“Take cover!” I shouted, throwing myself away from the wall. The two girls dove across the room and crouched defensively by the door. With a single sweep of his hands, Jacob upended the bed and bookshelves and sent them sliding our way, barricading us behind them.

“We need to check out the back and make sure they don’t have the whole house surrounded,” he said. “Jen, you’re with me. Zu and Ana, I need you to stay here and cover us.”

His voice disappeared beneath the battering hail of gunshots. They pierced the side of the house, spraying through the wood siding. Shards of glass and plaster whipped into a hurricane of sound and violence.

“Did they make it out?” I asked, smoke and debris filling my mouth. “The house kids?”

I didn’t hear any noise downstairs. They must have made it to the hatch. They had to have escaped.

But the kids outside…

The gunfire had stopped, but their screams hadn’t.

“Help! Help me!”

“Get out! Run!”

My next thought sent a chill deep into my core. If the intruders wanted the kids dead, they already would be.

“They aren’t going to kill them,” I told the others. “They’re going to take them!”

Jacob crawled through the broken furniture, dragging a rifle after him. He braced it against the blown-out window’s frame, looking through the gun’s sight. A gash on the bridge of his nose sent blood streaming down over his face.

I followed, bumping up against the other side of the window, the pistol gripped tight in my hand.

“Can you get a shot off?” I whispered, craning my neck to see out of the corner of the window.

He couldn’t. Not without hitting the kids being dragged out of the trees, kicking, scratching, hollering.

“Why aren’t they using their powers?” I whispered.

The other kids had to know these people weren’t friendly, and we could hear them trying to get away, even in the face of the intruders’ guns. Something else had to be preventing them from using their abilities.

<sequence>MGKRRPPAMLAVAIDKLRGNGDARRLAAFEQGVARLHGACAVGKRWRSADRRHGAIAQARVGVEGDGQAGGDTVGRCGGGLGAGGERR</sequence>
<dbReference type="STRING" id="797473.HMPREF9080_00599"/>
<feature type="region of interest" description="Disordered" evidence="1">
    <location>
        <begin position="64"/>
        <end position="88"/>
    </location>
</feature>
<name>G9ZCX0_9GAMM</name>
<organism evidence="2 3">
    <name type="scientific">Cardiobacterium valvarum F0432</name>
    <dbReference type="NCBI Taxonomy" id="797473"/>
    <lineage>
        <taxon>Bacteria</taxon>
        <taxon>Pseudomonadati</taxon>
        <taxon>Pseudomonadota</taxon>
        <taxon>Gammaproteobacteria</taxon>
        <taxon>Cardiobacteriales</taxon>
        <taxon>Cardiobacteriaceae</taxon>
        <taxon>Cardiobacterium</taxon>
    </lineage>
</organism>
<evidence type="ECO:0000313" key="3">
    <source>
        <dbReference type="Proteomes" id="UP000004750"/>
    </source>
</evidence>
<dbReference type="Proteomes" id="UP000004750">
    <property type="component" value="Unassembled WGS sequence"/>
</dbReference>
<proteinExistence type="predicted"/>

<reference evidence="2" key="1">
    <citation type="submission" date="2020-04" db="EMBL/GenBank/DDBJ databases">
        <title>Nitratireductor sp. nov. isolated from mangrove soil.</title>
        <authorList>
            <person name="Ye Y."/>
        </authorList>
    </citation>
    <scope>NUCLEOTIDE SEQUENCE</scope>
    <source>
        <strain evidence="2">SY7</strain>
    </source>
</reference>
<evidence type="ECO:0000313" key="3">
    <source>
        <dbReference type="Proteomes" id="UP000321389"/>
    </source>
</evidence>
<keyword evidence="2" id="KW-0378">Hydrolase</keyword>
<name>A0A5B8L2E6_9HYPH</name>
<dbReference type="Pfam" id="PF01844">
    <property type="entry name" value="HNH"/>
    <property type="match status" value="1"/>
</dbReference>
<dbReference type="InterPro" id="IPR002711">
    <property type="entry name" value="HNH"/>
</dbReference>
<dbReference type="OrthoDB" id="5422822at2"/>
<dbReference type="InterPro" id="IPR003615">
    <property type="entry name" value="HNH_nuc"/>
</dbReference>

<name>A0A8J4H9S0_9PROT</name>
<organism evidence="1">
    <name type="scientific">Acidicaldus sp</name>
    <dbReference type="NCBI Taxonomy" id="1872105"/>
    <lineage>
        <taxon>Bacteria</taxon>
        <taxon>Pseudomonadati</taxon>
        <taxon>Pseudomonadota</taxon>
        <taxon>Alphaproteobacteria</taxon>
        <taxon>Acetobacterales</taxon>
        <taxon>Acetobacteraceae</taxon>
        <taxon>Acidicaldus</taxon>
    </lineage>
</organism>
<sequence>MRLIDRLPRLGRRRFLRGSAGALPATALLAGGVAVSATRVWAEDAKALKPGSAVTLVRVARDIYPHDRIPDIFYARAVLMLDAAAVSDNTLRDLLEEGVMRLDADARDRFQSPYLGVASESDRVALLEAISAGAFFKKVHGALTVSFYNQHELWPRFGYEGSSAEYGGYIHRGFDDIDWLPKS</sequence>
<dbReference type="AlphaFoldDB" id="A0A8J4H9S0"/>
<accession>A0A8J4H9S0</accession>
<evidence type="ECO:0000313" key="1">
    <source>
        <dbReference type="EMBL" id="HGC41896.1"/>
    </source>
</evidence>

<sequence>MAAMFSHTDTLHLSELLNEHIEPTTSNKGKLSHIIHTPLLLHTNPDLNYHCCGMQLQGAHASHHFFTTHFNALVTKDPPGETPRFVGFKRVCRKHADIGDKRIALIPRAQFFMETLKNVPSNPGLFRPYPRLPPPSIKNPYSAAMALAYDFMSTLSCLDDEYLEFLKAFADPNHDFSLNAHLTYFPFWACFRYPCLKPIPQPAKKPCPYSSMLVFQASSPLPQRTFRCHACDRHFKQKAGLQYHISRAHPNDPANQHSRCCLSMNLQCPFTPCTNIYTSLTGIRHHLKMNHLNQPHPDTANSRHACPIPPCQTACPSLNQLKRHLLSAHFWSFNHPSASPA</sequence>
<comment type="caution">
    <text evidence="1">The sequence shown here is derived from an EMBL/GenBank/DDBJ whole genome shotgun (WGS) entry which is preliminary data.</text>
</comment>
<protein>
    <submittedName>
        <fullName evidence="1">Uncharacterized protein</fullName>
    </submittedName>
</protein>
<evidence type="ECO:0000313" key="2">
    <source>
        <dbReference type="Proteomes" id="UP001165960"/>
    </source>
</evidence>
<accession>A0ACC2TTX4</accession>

Something we couldn’t see from up here.

The men in all black—they looked like monsters. They’d painted their faces to blend in with the green of the forest, and their body armor was as heavy as any soldier’s going into war.

Just like the men who had kidnapped us in Pennsylvania.

Horror gripped me. This place…it had been Liam and Ruby’s dream, and I’d turned it into a nightmare. The evil had chased me here, and now it was going to infect the lives of these innocent kids.

I switched off the safety and checked the cartridge, then slammed it back into place. I hadn’t felt the heavy, bitter kiss of a gun in my hand since I was a child myself, when Vida had given me the training no one else was willing to. After, I’d sworn I’d never hurt anyone, let alone kill them. There wouldn’t be any need. Not with the world we were creating.

We wouldn’t need to fear every stranger and their intentions.

We wouldn’t have to protect ourselves, or claim self-defense.

We wouldn’t feel the cold brush of death on the backs of our necks every time we stepped outside.

My hand tightened on the gun. You are not going to take these kids.

“Where are you going?” Jen whispered as I approached the doorway. “Zu! You can’t be serious!”

I shouldered past her, ignoring the protests of the others.

It was almost like the soldiers had sensed it, like they somehow knew the exact moment to truly crush me.

I only made it one step before the White Noise switched on.

The same second I realized I was still on my feet, I saw that no one else was.

The sound blared from speakers outside, enveloping the house like hurricane winds. It hummed and intermittently squealed. But it was just…there. Too loud, too aggressive in the way it invaded my skull, but there was nothing blistering about it.

Not for me.

Jen moaned, her legs curling toward her core, her hands jammed against her ears. Across the room, Ana was struggling to push herself up off the ground, swaying like she’d been drugged. A few feet away from her, Jacob craned his neck around, his face red and sweat-slick from the effort it took to push back against the White Noise.

“G-go!” he managed to get out.

Tip: You can use left and right keyboard keys to browse between pages.